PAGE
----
RAKI: National Drink of Turkey

In its 4th year, Turkish Cultural Heritage Month is celebrated in September in Washington, D.C. To kick off the month, I sat down with the lead bartender, Jacob, at Ankara Turkish and Mediterranean Restaurant (1320 19th Street NW) to learn more about and taste Raki, Turkey’s national spirit.

What is Raki?

Raki is technically considered a clear brandy.  It’s first pot distilled and then double distilled with anise (herb).  It’s traditionally produced by twice distilling grape pomace and aniseed.  It can also be made from a variety of other fruits such as figs.

History of Raki

Due to religious restrictions in the Ottoman Empire, wine was traditionally served along with meze.  However, during a more liberal reign from 1839-1876, raki rose in popularity.  By the end of the century, raki began to be more consumed than wine.  During this period, raki was produced from the grape residue of winemaking that remained — skin, pulp, seeds and stems.

When the empire collapsed and modern-day Republic of Turkey was formed, grape-based rakı began to be distilled by the state-owned spirits monopoly Tekel in 1944.  The founder and first President of the Republic of Turkey, Mustafa Kemal Atatürk, was very fond of rakı and would invite friends and associates over to debate issues while drinking the spirit.

Until 2004 when Tekel was privatized, raki was a state-owned product and there was only one kind.  Since then, several brands of raki have emerged, but the characteristics of the drink have remained the same.

How to Drink Raki

Because Raki is 45% alcohol or more depending on the brand, it’s usually drank slowly over a long period of time with many courses of food, beginning with cold mezze and salads, followed by fish and grilled meats, and ending with coffee and desserts.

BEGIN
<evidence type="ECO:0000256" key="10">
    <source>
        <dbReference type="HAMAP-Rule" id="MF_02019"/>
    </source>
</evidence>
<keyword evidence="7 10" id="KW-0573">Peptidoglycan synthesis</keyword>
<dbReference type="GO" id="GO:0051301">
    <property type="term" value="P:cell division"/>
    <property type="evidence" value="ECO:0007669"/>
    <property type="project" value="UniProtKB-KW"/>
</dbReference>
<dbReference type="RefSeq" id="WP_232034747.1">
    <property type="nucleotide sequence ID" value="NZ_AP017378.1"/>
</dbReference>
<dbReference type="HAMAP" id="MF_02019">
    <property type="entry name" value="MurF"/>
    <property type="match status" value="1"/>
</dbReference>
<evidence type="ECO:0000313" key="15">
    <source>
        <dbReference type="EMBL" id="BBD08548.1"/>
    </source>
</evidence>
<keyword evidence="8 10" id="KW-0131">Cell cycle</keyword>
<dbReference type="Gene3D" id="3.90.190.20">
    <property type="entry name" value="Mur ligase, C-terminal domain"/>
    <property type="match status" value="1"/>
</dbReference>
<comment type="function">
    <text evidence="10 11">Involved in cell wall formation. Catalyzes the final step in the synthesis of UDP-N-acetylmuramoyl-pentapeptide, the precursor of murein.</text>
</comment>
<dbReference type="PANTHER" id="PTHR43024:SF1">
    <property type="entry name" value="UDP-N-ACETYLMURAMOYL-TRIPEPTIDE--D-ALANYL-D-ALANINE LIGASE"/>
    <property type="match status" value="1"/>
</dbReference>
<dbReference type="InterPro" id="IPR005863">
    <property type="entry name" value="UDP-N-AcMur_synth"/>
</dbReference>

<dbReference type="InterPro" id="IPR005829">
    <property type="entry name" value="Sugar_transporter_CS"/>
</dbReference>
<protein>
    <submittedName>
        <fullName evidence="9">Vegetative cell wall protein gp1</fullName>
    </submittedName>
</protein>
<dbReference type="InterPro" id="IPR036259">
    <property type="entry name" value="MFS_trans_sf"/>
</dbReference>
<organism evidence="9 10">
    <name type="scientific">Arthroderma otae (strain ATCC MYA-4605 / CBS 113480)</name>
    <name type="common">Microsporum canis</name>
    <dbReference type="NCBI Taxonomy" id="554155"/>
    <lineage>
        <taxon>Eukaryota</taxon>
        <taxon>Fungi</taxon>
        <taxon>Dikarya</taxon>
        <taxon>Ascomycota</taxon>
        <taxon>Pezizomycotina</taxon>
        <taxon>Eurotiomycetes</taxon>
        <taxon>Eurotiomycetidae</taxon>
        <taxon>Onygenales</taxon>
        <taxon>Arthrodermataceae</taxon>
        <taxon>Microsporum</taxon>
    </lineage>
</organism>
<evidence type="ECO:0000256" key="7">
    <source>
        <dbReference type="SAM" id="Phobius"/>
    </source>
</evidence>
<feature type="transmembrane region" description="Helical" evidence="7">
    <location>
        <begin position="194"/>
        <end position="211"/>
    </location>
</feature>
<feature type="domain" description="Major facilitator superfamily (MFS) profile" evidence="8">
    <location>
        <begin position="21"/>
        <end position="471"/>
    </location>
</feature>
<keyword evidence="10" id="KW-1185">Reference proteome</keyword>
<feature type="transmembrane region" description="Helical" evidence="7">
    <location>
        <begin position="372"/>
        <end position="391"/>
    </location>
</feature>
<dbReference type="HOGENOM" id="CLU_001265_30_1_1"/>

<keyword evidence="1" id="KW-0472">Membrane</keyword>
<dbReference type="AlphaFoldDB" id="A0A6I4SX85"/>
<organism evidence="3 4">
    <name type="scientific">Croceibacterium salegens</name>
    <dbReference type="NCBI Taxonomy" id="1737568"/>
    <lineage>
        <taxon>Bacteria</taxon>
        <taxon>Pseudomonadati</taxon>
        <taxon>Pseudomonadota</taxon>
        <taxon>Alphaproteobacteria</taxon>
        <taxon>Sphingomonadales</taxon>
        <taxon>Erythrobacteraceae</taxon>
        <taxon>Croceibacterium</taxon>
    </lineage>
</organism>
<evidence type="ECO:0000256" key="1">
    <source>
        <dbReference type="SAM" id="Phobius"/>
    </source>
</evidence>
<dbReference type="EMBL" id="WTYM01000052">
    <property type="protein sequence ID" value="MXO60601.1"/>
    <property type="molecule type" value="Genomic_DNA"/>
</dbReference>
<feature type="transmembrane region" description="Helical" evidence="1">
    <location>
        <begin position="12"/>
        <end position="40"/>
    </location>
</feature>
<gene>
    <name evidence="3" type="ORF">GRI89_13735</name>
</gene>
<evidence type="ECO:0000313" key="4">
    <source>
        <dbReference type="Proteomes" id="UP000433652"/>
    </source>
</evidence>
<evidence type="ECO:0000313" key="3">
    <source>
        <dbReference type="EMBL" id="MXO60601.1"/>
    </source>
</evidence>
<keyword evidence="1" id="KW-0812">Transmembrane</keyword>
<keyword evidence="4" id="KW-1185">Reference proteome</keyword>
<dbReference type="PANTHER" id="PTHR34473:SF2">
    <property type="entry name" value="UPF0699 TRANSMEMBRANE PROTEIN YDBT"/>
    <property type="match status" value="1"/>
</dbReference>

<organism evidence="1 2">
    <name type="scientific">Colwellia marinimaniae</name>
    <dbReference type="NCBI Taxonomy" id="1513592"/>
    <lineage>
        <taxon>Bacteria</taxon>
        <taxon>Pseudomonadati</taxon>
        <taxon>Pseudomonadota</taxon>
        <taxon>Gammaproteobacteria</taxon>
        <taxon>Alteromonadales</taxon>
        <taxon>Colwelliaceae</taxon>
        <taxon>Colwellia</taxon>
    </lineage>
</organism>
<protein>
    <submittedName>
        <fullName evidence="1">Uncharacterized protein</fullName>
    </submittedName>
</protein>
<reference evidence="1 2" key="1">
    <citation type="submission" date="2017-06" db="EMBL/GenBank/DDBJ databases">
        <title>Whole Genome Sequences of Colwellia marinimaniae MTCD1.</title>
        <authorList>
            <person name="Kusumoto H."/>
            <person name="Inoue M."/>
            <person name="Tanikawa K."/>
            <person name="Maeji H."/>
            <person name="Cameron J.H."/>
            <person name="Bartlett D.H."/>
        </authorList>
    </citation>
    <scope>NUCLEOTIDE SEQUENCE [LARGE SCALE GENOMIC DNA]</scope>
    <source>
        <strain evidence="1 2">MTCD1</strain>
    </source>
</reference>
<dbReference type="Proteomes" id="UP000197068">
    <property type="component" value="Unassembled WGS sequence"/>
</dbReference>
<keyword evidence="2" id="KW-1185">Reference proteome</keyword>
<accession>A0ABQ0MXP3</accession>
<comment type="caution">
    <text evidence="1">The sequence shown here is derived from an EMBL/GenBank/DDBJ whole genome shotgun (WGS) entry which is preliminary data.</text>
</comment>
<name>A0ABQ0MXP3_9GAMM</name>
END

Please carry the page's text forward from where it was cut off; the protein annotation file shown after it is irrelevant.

It should be served cold and with ice.  When the ice melts, it causes raki to become a milky white color, giving it the nickname “lion’s milk.” Raki is actually traditionally only drank by men, although the younger generation of women will drink it with friends.

The ‘Big 5’ Types of Raki

While at Ankara, I sampled Raki’s ‘Big 5’ – the 5 types of Raki mostly available in the U.S.  All raki tends to have a licorice taste due to being distilled with anise; however, after tasting each type of raki below (left to right), I now understand the nuanced differences.

  1. Yeni Raki is probably the most popular and widely available type of Raki.  It has the strongest licorice aftertaste, but still goes down smoothly.
  2. Classic Efe Raki is the first family-owned raki distillery.  The classic version of this brand tastes much like Yeni Raki.
  3. Blue Efe Raki is made with classic raisins instead of traditional grapes.  The taste of anise is more upfront than in classic raki.
  4. Green Efe Raki is made with fresh grapes.  It is much smoother than the classic or blue variations.
  5. Black Raki is made using a newer method.  It’s distilled once, pot-distilled with anise a second time, and then distilled a third time to tone down the anise.  It’s then aged in French oak barrels for 6 months.  This Raki was probably my favorite.  It had a much more subdued, refined and round flavor.

I tried Raki while in Istanbul and made the mistake of tasting it as a shot instead of sipping it. Now that I’ve tried many types of raki, I realize I could not taste the innate subtleties before. What I like about raki is that you can enjoy it without being a connoisseur. And depending on how intense you want the flavor to be, there are different variations to accommodate your taste.

No matter the differences or your preferences, all raki goes down easily and is the perfect accompaniment to enjoy with Mediterranean food.

If you’re interested in learning more about Raki and other Turkish traditions, or attending any events in D.C., find more information about Turkish Cultural Heritage Month here.  And don’t forget to stop by Ankara and tell them I sent you!